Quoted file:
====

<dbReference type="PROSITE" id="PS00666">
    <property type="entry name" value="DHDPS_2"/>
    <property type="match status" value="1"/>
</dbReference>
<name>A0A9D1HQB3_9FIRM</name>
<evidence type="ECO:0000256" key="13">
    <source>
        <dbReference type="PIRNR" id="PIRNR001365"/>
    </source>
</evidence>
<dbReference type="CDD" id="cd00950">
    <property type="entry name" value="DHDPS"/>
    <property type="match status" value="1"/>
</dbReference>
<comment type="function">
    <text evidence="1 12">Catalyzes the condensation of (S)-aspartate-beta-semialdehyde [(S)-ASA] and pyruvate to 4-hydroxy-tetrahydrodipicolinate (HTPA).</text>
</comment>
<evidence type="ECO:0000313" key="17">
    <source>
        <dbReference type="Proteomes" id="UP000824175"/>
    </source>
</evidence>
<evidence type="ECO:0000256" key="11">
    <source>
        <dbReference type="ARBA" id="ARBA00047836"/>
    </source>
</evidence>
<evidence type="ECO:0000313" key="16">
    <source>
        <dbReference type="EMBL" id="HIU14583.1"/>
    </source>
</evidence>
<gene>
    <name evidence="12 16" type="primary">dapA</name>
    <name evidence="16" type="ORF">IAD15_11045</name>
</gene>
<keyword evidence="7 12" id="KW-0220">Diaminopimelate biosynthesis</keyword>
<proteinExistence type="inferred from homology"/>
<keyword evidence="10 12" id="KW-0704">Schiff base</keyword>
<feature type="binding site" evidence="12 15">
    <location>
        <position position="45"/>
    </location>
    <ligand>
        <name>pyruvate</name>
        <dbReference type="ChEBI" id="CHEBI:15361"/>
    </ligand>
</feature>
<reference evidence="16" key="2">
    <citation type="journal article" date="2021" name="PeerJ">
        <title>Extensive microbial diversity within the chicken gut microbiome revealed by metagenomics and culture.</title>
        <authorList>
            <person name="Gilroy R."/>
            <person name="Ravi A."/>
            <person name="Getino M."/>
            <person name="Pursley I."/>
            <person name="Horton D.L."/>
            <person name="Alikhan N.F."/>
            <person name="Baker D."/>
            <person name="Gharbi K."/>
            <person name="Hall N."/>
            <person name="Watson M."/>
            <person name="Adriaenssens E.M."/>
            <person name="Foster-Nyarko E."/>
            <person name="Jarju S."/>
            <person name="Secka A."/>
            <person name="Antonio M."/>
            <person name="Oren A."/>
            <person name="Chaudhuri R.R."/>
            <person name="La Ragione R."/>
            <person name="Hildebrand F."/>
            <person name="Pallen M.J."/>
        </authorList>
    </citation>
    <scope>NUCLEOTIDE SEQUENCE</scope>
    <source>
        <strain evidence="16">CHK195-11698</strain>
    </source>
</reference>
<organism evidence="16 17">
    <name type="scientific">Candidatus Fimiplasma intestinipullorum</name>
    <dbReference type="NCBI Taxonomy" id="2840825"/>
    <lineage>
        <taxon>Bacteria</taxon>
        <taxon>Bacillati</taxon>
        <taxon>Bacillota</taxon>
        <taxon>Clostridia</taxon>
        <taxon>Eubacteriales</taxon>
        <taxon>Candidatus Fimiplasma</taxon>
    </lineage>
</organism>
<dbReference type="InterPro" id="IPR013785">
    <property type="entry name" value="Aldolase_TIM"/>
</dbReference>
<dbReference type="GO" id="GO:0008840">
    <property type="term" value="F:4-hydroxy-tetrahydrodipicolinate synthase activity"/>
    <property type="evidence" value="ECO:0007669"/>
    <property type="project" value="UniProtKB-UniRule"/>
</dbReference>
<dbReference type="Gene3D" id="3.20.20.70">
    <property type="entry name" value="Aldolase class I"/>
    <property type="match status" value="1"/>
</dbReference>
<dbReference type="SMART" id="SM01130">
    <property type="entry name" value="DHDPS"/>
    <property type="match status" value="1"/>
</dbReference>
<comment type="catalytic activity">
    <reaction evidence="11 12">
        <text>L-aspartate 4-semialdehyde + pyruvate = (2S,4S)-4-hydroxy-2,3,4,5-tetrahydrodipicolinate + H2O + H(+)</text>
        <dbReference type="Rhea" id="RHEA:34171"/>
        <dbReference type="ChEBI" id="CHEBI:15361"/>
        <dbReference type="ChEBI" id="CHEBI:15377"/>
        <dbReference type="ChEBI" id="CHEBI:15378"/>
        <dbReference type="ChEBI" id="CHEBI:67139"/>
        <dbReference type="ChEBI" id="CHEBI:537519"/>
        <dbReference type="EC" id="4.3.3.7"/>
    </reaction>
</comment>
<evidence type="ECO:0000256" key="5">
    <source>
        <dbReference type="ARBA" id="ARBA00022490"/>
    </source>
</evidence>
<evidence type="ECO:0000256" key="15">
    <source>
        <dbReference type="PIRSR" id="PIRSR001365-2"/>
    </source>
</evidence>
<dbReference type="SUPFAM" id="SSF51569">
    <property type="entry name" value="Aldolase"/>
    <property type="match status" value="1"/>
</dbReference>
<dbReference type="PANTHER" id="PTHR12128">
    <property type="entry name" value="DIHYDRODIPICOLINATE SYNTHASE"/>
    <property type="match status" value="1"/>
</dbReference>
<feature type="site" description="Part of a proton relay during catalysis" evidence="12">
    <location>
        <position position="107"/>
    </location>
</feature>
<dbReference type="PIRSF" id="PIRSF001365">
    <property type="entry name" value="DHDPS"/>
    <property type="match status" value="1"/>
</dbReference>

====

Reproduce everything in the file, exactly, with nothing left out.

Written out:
<dbReference type="PROSITE" id="PS00666">
    <property type="entry name" value="DHDPS_2"/>
    <property type="match status" value="1"/>
</dbReference>
<name>A0A9D1HQB3_9FIRM</name>
<evidence type="ECO:0000256" key="13">
    <source>
        <dbReference type="PIRNR" id="PIRNR001365"/>
    </source>
</evidence>
<dbReference type="CDD" id="cd00950">
    <property type="entry name" value="DHDPS"/>
    <property type="match status" value="1"/>
</dbReference>
<comment type="function">
    <text evidence="1 12">Catalyzes the condensation of (S)-aspartate-beta-semialdehyde [(S)-ASA] and pyruvate to 4-hydroxy-tetrahydrodipicolinate (HTPA).</text>
</comment>
<evidence type="ECO:0000313" key="17">
    <source>
        <dbReference type="Proteomes" id="UP000824175"/>
    </source>
</evidence>
<evidence type="ECO:0000256" key="11">
    <source>
        <dbReference type="ARBA" id="ARBA00047836"/>
    </source>
</evidence>
<evidence type="ECO:0000313" key="16">
    <source>
        <dbReference type="EMBL" id="HIU14583.1"/>
    </source>
</evidence>
<gene>
    <name evidence="12 16" type="primary">dapA</name>
    <name evidence="16" type="ORF">IAD15_11045</name>
</gene>
<keyword evidence="7 12" id="KW-0220">Diaminopimelate biosynthesis</keyword>
<proteinExistence type="inferred from homology"/>
<keyword evidence="10 12" id="KW-0704">Schiff base</keyword>
<feature type="binding site" evidence="12 15">
    <location>
        <position position="45"/>
    </location>
    <ligand>
        <name>pyruvate</name>
        <dbReference type="ChEBI" id="CHEBI:15361"/>
    </ligand>
</feature>
<reference evidence="16" key="2">
    <citation type="journal article" date="2021" name="PeerJ">
        <title>Extensive microbial diversity within the chicken gut microbiome revealed by metagenomics and culture.</title>
        <authorList>
            <person name="Gilroy R."/>
            <person name="Ravi A."/>
            <person name="Getino M."/>
            <person name="Pursley I."/>
            <person name="Horton D.L."/>
            <person name="Alikhan N.F."/>
            <person name="Baker D."/>
            <person name="Gharbi K."/>
            <person name="Hall N."/>
            <person name="Watson M."/>
            <person name="Adriaenssens E.M."/>
            <person name="Foster-Nyarko E."/>
            <person name="Jarju S."/>
            <person name="Secka A."/>
            <person name="Antonio M."/>
            <person name="Oren A."/>
            <person name="Chaudhuri R.R."/>
            <person name="La Ragione R."/>
            <person name="Hildebrand F."/>
            <person name="Pallen M.J."/>
        </authorList>
    </citation>
    <scope>NUCLEOTIDE SEQUENCE</scope>
    <source>
        <strain evidence="16">CHK195-11698</strain>
    </source>
</reference>
<organism evidence="16 17">
    <name type="scientific">Candidatus Fimiplasma intestinipullorum</name>
    <dbReference type="NCBI Taxonomy" id="2840825"/>
    <lineage>
        <taxon>Bacteria</taxon>
        <taxon>Bacillati</taxon>
        <taxon>Bacillota</taxon>
        <taxon>Clostridia</taxon>
        <taxon>Eubacteriales</taxon>
        <taxon>Candidatus Fimiplasma</taxon>
    </lineage>
</organism>
<dbReference type="InterPro" id="IPR013785">
    <property type="entry name" value="Aldolase_TIM"/>
</dbReference>
<dbReference type="GO" id="GO:0008840">
    <property type="term" value="F:4-hydroxy-tetrahydrodipicolinate synthase activity"/>
    <property type="evidence" value="ECO:0007669"/>
    <property type="project" value="UniProtKB-UniRule"/>
</dbReference>
<dbReference type="Gene3D" id="3.20.20.70">
    <property type="entry name" value="Aldolase class I"/>
    <property type="match status" value="1"/>
</dbReference>
<dbReference type="SMART" id="SM01130">
    <property type="entry name" value="DHDPS"/>
    <property type="match status" value="1"/>
</dbReference>
<comment type="catalytic activity">
    <reaction evidence="11 12">
        <text>L-aspartate 4-semialdehyde + pyruvate = (2S,4S)-4-hydroxy-2,3,4,5-tetrahydrodipicolinate + H2O + H(+)</text>
        <dbReference type="Rhea" id="RHEA:34171"/>
        <dbReference type="ChEBI" id="CHEBI:15361"/>
        <dbReference type="ChEBI" id="CHEBI:15377"/>
        <dbReference type="ChEBI" id="CHEBI:15378"/>
        <dbReference type="ChEBI" id="CHEBI:67139"/>
        <dbReference type="ChEBI" id="CHEBI:537519"/>
        <dbReference type="EC" id="4.3.3.7"/>
    </reaction>
</comment>
<evidence type="ECO:0000256" key="5">
    <source>
        <dbReference type="ARBA" id="ARBA00022490"/>
    </source>
</evidence>
<evidence type="ECO:0000256" key="15">
    <source>
        <dbReference type="PIRSR" id="PIRSR001365-2"/>
    </source>
</evidence>
<dbReference type="SUPFAM" id="SSF51569">
    <property type="entry name" value="Aldolase"/>
    <property type="match status" value="1"/>
</dbReference>
<dbReference type="PANTHER" id="PTHR12128">
    <property type="entry name" value="DIHYDRODIPICOLINATE SYNTHASE"/>
    <property type="match status" value="1"/>
</dbReference>
<feature type="site" description="Part of a proton relay during catalysis" evidence="12">
    <location>
        <position position="107"/>
    </location>
</feature>
<dbReference type="PIRSF" id="PIRSF001365">
    <property type="entry name" value="DHDPS"/>
    <property type="match status" value="1"/>
</dbReference>